By Lloyd Jojola
Journal Staff Writer
It won’t be the speeding locomotive it has been in years past, but “Old 2926” the steam engine and city landmark that has graced Coronado Park for more than 40 years will be returning to the tracks.
The New Mexico Steam Locomotive and Railroad Historical Society bought the black locomotive from the city last summer. On June 23, a Texas-based contractor hired by the group will begin the task of moving the approximately 625,000-pound engine, its tender a separate car that holds water and oil and a caboose from the Second Street and Interstate 40 park to the old railroad repair shops south of Downtown, society president Frank Gerstle said.
The locomotive is set to be displayed at the site of the proposed Wheels exposition center and transportation museum near Second Street and Coal. The organization also plans to refurbish the locomotive to working condition, although that work could stretch on for years, he said.
“The driving force (behind the move) is that the locomotive is going to be an obstacle in the reconstruction of I-40,” Gerstle said.
The mammoth project also is expected to briefly snarl traffic.
Second Street will be blocked off as more than 30-foot increments of temporary track are laid to move the locomotive across that street onto Indian School Road.
Trucks with side booms will move and steady the engine, which eventually will be passed under the freeway and placed on siding on the north side of I-40. From there it will be towed by another train engine south to the old railroad yard.
All lanes of Second Street at I-40 will be blocked off starting at 9 a.m. June 23. It was unknown how long the move would take.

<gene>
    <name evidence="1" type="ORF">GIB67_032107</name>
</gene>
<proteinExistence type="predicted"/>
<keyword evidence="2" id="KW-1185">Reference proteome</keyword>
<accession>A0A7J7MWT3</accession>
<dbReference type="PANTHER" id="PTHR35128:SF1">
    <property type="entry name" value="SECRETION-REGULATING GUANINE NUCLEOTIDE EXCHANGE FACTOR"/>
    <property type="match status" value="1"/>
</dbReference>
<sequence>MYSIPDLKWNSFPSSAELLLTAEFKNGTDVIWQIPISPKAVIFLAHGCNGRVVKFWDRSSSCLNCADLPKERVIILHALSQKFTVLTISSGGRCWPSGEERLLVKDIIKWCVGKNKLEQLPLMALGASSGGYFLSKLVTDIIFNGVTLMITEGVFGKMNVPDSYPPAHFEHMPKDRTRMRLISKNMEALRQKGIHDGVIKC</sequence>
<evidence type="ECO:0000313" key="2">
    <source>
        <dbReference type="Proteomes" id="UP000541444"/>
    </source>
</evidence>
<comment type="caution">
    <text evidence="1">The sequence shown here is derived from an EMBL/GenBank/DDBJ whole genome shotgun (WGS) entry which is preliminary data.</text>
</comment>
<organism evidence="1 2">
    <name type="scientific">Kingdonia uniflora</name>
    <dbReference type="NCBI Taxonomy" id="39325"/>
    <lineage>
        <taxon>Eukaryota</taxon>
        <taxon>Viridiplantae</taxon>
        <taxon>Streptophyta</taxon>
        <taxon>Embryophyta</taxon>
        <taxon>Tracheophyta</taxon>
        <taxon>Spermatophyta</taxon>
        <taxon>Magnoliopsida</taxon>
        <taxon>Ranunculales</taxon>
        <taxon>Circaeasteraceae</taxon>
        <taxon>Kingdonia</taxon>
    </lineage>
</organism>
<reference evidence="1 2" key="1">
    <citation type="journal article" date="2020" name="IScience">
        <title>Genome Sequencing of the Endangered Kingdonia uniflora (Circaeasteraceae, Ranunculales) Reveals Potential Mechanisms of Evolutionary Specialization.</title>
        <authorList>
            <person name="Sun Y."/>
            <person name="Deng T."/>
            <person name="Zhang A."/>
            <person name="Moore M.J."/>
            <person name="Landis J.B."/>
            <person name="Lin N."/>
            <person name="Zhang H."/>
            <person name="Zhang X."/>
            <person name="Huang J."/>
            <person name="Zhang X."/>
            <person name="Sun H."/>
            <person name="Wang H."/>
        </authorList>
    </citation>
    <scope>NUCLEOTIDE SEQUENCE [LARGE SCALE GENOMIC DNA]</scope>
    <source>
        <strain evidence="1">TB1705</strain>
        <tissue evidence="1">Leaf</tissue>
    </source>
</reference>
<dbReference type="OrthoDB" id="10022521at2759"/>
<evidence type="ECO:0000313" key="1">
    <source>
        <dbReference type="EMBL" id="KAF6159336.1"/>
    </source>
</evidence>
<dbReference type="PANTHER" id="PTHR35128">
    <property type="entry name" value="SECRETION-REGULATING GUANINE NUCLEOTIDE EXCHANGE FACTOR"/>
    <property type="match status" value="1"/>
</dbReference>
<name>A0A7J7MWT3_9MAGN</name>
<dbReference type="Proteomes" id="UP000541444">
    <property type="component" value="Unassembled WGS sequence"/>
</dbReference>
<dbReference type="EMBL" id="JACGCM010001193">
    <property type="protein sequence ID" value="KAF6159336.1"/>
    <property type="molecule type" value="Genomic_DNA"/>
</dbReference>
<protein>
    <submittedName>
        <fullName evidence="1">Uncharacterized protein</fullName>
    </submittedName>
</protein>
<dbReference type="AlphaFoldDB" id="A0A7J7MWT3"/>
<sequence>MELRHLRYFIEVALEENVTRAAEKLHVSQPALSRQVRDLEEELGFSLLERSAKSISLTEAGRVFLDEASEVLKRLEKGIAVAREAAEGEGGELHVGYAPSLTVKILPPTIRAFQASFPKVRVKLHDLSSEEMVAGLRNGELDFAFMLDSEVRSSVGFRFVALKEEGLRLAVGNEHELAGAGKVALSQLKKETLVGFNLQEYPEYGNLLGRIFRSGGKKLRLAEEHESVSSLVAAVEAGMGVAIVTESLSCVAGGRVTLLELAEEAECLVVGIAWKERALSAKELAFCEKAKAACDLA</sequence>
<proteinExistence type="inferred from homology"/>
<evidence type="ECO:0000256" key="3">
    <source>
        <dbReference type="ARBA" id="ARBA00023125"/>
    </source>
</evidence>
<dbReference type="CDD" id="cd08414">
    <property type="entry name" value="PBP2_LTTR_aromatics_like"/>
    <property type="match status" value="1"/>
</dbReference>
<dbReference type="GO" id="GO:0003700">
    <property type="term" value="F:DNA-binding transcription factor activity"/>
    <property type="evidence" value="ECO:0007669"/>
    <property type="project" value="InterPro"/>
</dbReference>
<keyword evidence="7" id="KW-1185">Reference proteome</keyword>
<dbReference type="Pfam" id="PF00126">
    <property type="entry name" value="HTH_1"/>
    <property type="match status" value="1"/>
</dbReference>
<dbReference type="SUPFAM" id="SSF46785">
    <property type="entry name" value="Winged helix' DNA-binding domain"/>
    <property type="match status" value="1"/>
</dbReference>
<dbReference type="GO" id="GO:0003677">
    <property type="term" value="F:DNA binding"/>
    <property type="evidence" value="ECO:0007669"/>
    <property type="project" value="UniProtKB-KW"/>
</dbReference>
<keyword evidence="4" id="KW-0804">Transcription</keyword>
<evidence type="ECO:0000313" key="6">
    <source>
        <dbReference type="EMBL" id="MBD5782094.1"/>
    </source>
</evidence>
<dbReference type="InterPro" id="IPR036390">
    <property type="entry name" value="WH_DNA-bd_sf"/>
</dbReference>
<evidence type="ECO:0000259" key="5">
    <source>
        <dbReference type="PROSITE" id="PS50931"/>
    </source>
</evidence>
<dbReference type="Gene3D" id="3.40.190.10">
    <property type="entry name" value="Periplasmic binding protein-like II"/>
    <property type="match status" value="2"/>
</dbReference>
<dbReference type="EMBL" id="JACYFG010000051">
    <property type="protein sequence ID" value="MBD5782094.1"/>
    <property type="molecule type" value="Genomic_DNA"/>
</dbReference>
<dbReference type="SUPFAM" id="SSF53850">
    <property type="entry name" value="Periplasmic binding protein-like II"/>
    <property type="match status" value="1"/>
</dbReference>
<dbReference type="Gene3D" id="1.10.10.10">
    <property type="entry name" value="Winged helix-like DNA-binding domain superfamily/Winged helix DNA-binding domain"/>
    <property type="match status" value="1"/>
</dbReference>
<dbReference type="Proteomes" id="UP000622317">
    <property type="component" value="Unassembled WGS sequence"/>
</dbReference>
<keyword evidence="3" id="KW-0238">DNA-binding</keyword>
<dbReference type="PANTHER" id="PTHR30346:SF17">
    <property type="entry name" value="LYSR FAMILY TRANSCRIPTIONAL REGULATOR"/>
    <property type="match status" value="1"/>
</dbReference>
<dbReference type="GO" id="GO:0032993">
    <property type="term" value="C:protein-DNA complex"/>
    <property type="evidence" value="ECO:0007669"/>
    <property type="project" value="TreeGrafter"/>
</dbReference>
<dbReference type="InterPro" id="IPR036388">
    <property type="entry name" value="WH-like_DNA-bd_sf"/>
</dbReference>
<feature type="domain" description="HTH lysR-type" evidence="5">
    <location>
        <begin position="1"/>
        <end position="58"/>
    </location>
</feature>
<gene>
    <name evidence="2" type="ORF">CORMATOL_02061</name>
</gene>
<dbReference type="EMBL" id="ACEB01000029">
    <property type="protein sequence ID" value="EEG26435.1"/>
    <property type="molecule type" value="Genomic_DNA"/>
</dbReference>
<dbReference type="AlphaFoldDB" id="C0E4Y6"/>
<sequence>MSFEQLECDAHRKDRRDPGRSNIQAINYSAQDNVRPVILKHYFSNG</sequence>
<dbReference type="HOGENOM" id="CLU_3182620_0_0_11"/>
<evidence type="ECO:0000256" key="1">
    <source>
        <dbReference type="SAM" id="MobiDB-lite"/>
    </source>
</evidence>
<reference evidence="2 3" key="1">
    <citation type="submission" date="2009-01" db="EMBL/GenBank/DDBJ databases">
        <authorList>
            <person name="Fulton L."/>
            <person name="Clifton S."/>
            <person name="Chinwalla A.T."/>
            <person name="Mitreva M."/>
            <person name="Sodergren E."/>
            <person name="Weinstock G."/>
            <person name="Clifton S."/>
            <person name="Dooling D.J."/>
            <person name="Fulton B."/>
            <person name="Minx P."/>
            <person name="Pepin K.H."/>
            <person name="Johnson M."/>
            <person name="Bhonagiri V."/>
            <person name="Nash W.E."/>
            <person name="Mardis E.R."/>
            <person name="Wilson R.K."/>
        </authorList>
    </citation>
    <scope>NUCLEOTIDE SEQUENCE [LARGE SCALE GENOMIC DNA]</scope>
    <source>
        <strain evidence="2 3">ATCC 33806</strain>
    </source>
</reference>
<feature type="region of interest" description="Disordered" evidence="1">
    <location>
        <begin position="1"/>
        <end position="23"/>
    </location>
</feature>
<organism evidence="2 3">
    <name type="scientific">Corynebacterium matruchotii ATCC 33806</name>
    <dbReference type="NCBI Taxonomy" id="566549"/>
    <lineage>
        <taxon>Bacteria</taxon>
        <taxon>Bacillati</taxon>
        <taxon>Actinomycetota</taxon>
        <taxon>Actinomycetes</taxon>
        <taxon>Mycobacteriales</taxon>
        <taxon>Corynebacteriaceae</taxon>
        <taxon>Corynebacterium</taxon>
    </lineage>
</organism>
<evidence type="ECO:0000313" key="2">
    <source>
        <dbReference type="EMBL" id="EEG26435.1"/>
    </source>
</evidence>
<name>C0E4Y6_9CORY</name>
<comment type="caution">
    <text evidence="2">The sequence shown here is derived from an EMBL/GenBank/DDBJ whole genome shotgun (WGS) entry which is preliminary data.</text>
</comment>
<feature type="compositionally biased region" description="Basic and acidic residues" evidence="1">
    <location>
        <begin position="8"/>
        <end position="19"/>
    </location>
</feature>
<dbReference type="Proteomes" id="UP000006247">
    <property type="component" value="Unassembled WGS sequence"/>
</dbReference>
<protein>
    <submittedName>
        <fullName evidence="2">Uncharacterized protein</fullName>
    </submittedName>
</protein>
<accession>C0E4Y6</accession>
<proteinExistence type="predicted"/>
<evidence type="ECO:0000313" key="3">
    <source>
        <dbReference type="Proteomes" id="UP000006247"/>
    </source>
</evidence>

Messer Construction a Texas company that specializes in returning derailed trains back to the tracks will perform the work, Gerstle said.
Manufactured in the early 1900s, Locomotive 2926 is believed to be one of four engines of its kind remaining in the country, Gerstle said. The 16-foot-high, 120-foot-long engine and tender, when fully loaded with water and fuel oil, weigh about 1 million pounds. It had been clocked at speeds of more than 110 mph.
The locomotive was placed in the park in 1957 and designated a historic landmark by the city in the 1980s, said Mary Piscitelli, staff to the Landmarks and Urban Conservation Commission.
Piscitelli said selling the locomotive will benefit the city.
“They (the historical society) have the ability to rehabilitate the train in a way the city can’t do,” she said.
Some asbestos associated with the locomotive will be cleaned up, she said.
The Landmarks and Urban Conservation Commission will hold a public hearing at 3 p.m. Wednesday at the Plaza Del Sol public hearing room to discuss the move.
“Part of the issue with the public hearing is moving the train and how that move affects the landmark status,” she said.
The society will have a premove party for the locomotive from 1 p.m. to 3 p.m. Sunday for people interested in taking a last look at the engine at its park location,